Simitian introduces Kindergarten readiness bill

Senator Joe Simitian (D-Palo Alto) has introduced a bill that would move back the state’s cutoff for Kindergarten readiness — a move recommended by policy experts.  Currently, students must turn five by December 2nd of the year they enter Kindergarten;  Simitian’s bill would move that date back to Sept. 1.  The change would be phased in over three years starting in 2012.

“Today´s kindergarten classroom is a much different place than most of us experienced,” said Simitian. “We´re placing real academic demands on our kids, and the youngest are struggling to keep up. The evidence shows that giving these younger kindergarteners an extra year can make a big difference in their long term success.”

In addition to benefiting children, Simitian´s bill would also save the State an estimated $700 million dollars in annual education spending due to the reduced student population. The cumulative savings over 13 years would reach $9.1 billion.

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3 responses to “Simitian introduces Kindergarten readiness bill

  1. As a mom of a September baby, I have mixed feelings. With the trend of holding kids back, sometimes there is as much an 18 month difference in one grade, which is too much. Also, the kindergarten curriculum is looking more and more like the 1st curriculum 20 years ago.

    However, on the flip side, that means kids who don’t have the means to go to preschool will be even that much more behind and another year home with grandma watching TV is another year “wasted.” So I guess if we’re going to push kindergarten cutoff to September 1st, then let’s make sure there is such thing as universal pre-K. Essentially, we’re moving from 13 years of schooling (k-12) to 14 (pre-K to 12).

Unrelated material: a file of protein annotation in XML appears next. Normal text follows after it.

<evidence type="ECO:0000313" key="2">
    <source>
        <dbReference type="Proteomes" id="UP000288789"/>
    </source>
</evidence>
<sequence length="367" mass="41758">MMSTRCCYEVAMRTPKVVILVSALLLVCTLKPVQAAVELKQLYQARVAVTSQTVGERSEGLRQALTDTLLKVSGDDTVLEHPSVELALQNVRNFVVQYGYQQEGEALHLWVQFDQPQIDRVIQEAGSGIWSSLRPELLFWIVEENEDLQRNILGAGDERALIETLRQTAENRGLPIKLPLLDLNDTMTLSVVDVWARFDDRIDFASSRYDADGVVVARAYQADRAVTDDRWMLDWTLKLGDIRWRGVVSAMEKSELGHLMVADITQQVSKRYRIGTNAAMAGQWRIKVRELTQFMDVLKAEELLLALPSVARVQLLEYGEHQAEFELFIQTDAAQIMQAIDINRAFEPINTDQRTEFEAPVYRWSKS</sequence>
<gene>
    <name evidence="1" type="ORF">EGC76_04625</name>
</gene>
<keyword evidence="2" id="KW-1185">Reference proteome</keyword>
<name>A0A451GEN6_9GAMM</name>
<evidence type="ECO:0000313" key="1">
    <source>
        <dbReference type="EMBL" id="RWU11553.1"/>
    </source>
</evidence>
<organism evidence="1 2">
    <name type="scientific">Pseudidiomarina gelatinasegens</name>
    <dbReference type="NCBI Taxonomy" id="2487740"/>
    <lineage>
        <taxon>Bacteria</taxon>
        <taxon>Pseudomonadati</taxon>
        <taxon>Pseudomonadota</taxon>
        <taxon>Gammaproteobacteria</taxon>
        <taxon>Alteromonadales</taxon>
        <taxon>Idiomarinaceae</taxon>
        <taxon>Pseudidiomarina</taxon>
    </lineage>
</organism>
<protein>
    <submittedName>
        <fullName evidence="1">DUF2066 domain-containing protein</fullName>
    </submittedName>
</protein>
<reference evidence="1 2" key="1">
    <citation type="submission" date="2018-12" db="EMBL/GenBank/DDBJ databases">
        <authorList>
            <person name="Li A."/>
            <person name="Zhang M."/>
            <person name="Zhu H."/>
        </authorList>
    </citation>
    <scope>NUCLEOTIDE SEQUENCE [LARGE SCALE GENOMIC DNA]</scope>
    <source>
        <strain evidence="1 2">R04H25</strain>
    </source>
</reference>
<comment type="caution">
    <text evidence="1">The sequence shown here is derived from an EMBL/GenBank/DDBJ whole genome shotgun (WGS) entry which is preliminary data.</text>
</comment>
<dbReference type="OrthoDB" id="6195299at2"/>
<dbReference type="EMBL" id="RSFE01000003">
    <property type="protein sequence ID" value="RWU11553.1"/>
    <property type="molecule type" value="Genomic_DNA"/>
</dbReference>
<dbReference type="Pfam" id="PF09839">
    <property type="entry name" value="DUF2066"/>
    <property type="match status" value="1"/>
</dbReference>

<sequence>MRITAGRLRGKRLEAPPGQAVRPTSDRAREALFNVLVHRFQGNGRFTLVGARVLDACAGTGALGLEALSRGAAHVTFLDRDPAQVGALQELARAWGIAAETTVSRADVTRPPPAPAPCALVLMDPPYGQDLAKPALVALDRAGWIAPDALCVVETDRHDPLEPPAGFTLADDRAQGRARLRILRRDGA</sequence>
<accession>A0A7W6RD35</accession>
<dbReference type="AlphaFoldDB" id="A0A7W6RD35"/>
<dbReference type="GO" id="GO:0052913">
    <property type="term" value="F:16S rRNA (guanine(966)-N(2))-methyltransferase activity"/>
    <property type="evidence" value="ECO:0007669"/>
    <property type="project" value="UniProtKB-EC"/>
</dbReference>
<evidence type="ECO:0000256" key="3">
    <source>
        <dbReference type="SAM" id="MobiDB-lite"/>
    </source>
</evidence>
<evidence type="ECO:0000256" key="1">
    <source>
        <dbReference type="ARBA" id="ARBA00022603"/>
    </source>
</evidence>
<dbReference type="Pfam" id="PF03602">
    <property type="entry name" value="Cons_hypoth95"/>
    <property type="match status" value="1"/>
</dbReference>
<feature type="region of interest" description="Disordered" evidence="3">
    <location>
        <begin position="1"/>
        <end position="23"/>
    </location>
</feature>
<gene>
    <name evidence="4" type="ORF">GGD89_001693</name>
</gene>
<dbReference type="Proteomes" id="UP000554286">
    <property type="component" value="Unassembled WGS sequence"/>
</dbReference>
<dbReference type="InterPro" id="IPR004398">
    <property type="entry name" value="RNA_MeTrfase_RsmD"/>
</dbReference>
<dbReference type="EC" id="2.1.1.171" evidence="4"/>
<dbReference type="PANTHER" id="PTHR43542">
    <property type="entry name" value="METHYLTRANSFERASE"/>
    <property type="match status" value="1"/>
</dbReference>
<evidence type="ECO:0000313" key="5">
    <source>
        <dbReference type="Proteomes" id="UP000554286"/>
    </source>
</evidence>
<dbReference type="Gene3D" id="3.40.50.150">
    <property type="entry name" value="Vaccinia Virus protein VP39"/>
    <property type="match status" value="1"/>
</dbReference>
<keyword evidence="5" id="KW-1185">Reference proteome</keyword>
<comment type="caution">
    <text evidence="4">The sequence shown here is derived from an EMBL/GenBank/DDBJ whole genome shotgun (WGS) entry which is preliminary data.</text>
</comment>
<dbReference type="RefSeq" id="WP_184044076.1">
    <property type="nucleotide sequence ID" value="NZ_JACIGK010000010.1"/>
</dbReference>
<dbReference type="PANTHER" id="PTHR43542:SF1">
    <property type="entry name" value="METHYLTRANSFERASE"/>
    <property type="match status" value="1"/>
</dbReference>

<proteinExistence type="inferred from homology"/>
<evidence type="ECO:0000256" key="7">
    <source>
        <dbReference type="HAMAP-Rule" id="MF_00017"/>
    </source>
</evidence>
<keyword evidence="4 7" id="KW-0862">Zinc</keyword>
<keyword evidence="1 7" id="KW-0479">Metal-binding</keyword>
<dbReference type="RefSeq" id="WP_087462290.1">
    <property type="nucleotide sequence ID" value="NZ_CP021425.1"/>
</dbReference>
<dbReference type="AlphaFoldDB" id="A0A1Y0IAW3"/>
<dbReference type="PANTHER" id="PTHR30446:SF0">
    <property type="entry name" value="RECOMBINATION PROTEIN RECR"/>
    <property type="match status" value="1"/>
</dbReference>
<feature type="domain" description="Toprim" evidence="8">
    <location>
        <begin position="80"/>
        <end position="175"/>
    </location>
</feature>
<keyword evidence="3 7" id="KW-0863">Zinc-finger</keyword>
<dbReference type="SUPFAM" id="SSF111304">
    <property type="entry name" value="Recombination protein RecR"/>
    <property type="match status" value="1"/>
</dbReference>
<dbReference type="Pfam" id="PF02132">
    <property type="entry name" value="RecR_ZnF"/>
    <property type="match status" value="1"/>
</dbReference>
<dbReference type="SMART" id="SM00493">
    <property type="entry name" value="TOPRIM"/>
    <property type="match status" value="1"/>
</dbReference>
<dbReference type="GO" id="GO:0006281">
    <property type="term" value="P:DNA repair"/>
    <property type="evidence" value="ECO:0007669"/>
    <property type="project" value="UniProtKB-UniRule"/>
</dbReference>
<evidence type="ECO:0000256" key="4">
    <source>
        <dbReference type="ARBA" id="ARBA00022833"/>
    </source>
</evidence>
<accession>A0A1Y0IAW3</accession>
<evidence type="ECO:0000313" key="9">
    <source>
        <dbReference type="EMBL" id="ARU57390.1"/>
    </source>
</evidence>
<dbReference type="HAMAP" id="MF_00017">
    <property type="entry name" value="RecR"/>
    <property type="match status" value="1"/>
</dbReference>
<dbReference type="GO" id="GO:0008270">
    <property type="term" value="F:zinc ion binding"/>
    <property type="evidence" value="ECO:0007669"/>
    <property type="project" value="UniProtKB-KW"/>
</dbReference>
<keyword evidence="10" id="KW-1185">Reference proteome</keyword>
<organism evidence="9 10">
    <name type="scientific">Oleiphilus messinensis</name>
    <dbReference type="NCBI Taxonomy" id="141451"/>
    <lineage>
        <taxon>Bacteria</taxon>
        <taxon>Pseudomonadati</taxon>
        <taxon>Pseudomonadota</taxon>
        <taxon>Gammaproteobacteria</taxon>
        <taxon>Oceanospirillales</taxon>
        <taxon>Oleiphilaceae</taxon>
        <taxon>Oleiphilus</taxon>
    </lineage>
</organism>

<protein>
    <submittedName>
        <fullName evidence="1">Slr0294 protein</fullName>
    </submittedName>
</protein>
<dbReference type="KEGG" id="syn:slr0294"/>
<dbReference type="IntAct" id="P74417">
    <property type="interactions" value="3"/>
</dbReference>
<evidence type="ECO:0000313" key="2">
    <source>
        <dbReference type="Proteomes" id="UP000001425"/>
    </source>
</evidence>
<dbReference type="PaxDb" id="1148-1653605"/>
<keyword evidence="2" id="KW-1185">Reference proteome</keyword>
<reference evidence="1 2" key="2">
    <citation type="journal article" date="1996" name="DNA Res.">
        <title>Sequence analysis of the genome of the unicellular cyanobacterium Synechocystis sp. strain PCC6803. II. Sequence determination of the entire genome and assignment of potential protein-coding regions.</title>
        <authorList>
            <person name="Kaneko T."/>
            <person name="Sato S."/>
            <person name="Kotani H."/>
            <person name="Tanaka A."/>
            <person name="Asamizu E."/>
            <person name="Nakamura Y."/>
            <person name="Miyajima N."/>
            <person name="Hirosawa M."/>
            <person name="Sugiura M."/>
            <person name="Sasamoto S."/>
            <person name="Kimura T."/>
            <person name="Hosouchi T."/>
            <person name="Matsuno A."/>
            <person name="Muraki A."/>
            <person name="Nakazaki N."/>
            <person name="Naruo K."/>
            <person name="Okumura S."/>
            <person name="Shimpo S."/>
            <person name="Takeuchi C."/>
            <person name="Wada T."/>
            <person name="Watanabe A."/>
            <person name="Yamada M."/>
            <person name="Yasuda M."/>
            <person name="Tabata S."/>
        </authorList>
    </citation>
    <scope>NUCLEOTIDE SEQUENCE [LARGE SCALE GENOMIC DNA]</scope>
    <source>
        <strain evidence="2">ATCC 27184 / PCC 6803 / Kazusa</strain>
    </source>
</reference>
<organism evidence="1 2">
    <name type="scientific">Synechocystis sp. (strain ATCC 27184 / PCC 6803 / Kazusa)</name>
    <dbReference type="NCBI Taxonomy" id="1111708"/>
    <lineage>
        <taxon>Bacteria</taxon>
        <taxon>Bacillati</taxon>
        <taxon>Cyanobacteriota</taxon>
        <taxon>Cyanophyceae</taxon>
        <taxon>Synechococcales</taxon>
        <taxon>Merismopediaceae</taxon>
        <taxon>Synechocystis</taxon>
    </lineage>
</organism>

2. When we were in Sacramento this week testifying on behalf of Funding Our Future (related to state-wide educational funding reform), we also spoke with some key staffers on related educational issues and Simitian’s bill came up. California is one of only 4 states that has a kindergarten entrance date past Sept. 1st. At issue is loss of school revenue for that first year (fewer kids in kindergarten means fewer dollars to the school) — and how that class travels though the system for the following 12 years (and some continued loss of revenue throughout their time in school). There were discussions about phasing in and supplimenting lost revenue. On the other side of the issue are “savings” that we might see related to the bigger budget story.

    Some of the assumption is that children who miss the cut off will actually participate in high quality preschool programs so they are “ready” for kindergarten — however the reality is many will not. In LA they are piloting a “Junior K” program for children that would miss the cut off, giving priority to children that would otherwise not receive a real year of pre-K (guess what — it mitigates any savings and actually costs more money — however in the long run, it may make class composition stronger and the ability to teach “easier”.) This is yet another issue that can be seen from many sides. Rachel, thanks for bring it up.

  3. We spoke with Simitian’s Chief of Staff yesterday when we were in Sacramento and they mentioned this bill. It seems like a fantastic bill – and all but 4 states have changed their cut off from December to earlier – Sept, Oct, etc. However because this would translate to less money in the first year – and we are in a fiscal crisis, the majority of the legislature is worried that this isn’t the time to pass this bill. It is very short-sighted because this would be a great idea for California, especially if coupled with increased funding for early childhood education!